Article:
# Spanning Tree Algorithm

By BYJU'S Exam Prep

Updated on: September 25th, 2023

A spanning tree is defined as a subset of the graph which covers all the vertices of the graph with the minimum possible number of edges. A spanning tree never contains a cycle, and it cannot be disconnected.

In this article, we will discuss and understand the spanning tree, the spanning tree properties, the minimum cost spanning tree, and the minimum cost spanning tree algorithms. Let’s first start by understanding the meaning of a spanning tree.

Table of content

## What is a spanning tree?

A spanning tree is defined as a subset of Graph G that has all the vertices covered with the minimum possible number of edges. Let us suppose a Graph G which has n number of vertices and e number of edges, then:

- Spanning tree T of Graph G contains n vertices and (n-1) edges.
- Spanning tree T has no cycles.

By definition, we can conclude that every undirected, connected graph G has at least one spanning tree. Also, a disconnected graph does not have any spanning tree as all the vertices of the graph cannot be covered.

## Spanning Tree Properties

A connected, undirected graph has at least one spanning tree, while a disconnected graph has none. To understand the spanning tree, let us see the properties:

- For a graph, all the possible spanning trees have the same number of vertices and edges.
- A spanning tree never contains a loop or a cycle, which is the property of a tree.
- A graph can have more than one spanning tree.
- A complete graph has maximum n
^{n-2 }spanning trees.

## What is a Minimum Cost Spanning Tree?

A minimum cost spanning tree abbreviated as MST is a subset of a connected, weighted, and an undirected graph that connects all the vertices of the graph with the minimum possible weight of the edges.

To find the minimum cost spanning tree for a graph, we use two algorithms, namely:

- Prims Minimum Spanning Tree Algorithm
- Kruskal’s Minimum Spanning Tree Algorithm

Both the algorithms follow the greedy strategy. We will concisely discuss the above two minimum cost spanning tree algorithms to understand their functioning and work to find the minimum cost spanning tree.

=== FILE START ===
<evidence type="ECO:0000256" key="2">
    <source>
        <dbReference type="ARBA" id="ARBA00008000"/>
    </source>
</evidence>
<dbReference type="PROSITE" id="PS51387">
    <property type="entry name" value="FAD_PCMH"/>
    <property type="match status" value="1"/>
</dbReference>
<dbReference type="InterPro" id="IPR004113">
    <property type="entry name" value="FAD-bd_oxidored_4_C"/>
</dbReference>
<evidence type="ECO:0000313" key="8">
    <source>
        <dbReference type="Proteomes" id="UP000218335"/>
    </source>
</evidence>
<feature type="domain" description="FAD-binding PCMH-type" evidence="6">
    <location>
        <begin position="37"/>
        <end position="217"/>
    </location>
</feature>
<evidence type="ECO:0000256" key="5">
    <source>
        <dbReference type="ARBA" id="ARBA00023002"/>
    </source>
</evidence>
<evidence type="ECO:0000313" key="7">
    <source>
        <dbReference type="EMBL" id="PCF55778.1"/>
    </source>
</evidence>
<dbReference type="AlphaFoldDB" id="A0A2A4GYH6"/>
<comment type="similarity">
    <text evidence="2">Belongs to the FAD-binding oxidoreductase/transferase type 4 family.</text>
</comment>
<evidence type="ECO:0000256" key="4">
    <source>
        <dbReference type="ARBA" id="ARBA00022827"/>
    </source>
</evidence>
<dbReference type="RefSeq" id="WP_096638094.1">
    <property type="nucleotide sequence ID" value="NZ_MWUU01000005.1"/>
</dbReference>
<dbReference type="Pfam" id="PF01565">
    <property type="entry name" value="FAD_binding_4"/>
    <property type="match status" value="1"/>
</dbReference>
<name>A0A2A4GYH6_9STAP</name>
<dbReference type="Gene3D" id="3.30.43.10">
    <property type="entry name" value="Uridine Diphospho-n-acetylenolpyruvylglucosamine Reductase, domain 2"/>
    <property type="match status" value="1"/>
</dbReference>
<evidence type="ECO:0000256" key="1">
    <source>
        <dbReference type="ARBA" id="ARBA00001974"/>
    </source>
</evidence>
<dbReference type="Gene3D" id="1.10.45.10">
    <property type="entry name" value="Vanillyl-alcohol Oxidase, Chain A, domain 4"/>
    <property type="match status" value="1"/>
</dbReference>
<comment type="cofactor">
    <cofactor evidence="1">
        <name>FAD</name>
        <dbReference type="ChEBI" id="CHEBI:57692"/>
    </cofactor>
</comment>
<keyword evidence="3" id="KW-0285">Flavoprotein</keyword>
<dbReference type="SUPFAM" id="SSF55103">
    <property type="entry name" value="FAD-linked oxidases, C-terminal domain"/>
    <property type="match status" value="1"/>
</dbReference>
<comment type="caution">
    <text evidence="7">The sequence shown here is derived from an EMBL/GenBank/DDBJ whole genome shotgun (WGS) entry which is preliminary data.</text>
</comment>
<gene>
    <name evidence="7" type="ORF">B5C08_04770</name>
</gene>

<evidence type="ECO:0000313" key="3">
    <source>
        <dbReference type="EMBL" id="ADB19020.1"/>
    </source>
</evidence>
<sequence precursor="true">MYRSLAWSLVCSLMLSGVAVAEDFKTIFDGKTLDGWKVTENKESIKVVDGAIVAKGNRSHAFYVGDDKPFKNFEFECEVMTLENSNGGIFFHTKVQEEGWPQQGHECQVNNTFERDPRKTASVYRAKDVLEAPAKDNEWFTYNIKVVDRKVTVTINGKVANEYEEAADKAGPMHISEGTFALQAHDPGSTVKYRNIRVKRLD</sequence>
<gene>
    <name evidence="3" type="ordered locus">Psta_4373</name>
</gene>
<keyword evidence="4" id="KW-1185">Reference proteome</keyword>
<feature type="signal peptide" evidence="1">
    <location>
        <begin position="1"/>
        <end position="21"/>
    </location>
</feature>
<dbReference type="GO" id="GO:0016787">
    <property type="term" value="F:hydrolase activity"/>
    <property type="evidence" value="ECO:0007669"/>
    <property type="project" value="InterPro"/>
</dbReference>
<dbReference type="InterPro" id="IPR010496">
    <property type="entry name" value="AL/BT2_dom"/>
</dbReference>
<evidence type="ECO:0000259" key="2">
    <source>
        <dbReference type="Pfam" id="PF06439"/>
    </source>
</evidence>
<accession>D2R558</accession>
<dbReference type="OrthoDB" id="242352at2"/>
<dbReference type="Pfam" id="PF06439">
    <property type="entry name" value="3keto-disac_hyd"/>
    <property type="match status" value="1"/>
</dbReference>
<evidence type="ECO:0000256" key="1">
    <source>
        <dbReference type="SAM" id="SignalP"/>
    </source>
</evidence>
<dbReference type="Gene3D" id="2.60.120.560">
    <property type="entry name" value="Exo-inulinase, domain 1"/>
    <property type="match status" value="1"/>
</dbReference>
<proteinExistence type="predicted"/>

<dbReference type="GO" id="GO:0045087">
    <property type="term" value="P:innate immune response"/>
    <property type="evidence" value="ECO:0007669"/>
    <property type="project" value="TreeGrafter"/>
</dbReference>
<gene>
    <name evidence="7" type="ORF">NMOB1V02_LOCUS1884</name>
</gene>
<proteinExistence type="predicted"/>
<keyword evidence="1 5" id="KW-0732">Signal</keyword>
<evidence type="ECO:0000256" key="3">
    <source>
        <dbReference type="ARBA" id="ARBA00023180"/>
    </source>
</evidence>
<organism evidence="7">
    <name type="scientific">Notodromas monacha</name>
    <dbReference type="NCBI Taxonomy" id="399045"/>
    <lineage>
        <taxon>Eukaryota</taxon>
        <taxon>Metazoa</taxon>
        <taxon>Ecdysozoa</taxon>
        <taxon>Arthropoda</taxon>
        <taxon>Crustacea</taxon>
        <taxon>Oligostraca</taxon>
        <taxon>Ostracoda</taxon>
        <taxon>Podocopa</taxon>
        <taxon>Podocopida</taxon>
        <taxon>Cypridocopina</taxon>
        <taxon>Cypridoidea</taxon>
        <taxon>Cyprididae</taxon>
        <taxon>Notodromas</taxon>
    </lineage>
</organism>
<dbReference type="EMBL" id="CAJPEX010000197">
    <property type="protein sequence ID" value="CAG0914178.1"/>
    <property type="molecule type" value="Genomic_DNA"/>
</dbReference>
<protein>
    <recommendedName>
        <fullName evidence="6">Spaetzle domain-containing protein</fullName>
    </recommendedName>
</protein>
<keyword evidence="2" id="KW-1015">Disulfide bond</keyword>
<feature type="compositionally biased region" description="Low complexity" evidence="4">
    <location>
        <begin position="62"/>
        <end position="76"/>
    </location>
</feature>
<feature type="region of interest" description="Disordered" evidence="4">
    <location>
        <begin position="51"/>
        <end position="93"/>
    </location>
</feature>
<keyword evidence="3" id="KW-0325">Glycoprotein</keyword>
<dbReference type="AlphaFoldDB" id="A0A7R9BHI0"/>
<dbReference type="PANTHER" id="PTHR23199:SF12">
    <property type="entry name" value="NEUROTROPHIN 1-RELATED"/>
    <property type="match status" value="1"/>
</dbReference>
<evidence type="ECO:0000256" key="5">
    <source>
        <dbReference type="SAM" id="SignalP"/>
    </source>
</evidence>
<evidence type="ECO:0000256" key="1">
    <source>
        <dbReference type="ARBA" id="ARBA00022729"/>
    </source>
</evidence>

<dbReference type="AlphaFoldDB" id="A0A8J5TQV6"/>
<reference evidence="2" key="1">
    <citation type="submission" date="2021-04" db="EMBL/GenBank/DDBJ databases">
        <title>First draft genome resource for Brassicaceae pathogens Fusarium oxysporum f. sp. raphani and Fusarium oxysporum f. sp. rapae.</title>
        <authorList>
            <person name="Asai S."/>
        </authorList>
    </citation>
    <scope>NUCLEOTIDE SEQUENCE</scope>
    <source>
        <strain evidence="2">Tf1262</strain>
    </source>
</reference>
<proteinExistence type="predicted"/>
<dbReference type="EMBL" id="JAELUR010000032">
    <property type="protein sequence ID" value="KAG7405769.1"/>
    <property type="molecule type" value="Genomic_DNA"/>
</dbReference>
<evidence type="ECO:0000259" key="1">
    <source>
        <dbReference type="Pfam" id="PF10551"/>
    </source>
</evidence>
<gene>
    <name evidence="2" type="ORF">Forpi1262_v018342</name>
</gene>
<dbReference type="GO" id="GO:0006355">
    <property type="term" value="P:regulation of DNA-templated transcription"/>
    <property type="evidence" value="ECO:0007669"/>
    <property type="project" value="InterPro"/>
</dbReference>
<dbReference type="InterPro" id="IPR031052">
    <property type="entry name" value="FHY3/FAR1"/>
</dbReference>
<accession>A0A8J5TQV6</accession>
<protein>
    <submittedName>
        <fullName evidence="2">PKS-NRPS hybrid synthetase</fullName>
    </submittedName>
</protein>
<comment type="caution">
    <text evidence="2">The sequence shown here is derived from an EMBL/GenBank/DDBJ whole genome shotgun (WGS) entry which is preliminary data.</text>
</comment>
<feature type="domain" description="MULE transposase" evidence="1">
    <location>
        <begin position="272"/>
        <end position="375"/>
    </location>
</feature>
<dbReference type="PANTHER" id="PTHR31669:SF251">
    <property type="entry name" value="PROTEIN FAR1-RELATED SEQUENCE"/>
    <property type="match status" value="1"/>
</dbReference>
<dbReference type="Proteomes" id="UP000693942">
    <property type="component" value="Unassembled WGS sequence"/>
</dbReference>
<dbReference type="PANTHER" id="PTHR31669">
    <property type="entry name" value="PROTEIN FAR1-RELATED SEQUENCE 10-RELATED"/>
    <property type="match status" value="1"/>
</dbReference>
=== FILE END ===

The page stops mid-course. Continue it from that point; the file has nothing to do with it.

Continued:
**Note:** A minimum spanning tree(MST) is not necessarily unique.

## Minimum Spanning Tree Prim’s Algorithm

To find the minimum cost spanning tree, a greedy approach is used by the prim’s algorithm. We keep a priority queue that is filled with all the nodes that have not yet been spanned. Now, we take the value of each of these nodes, which is equal to the minimum weight of the edges that connect these nodes to the partial spanning tree.

The characteristics of the prim’s algorithm for minimum cost spanning tree are:

- It can be implemented using a priority queue.
- The (Minimum Spanning Tree) MST generated vertex by vertex.
- The intermediate result of prim’s algorithm is always a connected graph.
- The time complexity for Prim’s algorithm (using binary heap) is O (|E| log |V|).
- If Prim’s algorithm is implemented using an adjacency list, then the time complexity is O(|V|
^{2}).

## Minimum Spanning Tree Kruskal’s Algorithm

Another algorithm used to find the minimum cost spanning tree is Kruskal’s algorithm. It also follows the greedy approach. And yields the same result as Prim’s algorithm; however, there is a difference in the procedure. Let us see the characteristics of Kruskal’s algorithm:

- It follows the greedy approach to compute the minimum spanning tree.
- Kruskal’s algorithm computes the minimum spanning tree by considering the edges in increasing order of weight.
- The intermediate result of Kruskal’s algorithm may be a connected or disconnected graph.
- It can be implemented using Union find data structure.
- The time complexity for Kruskal’s algorithm is O(E logE).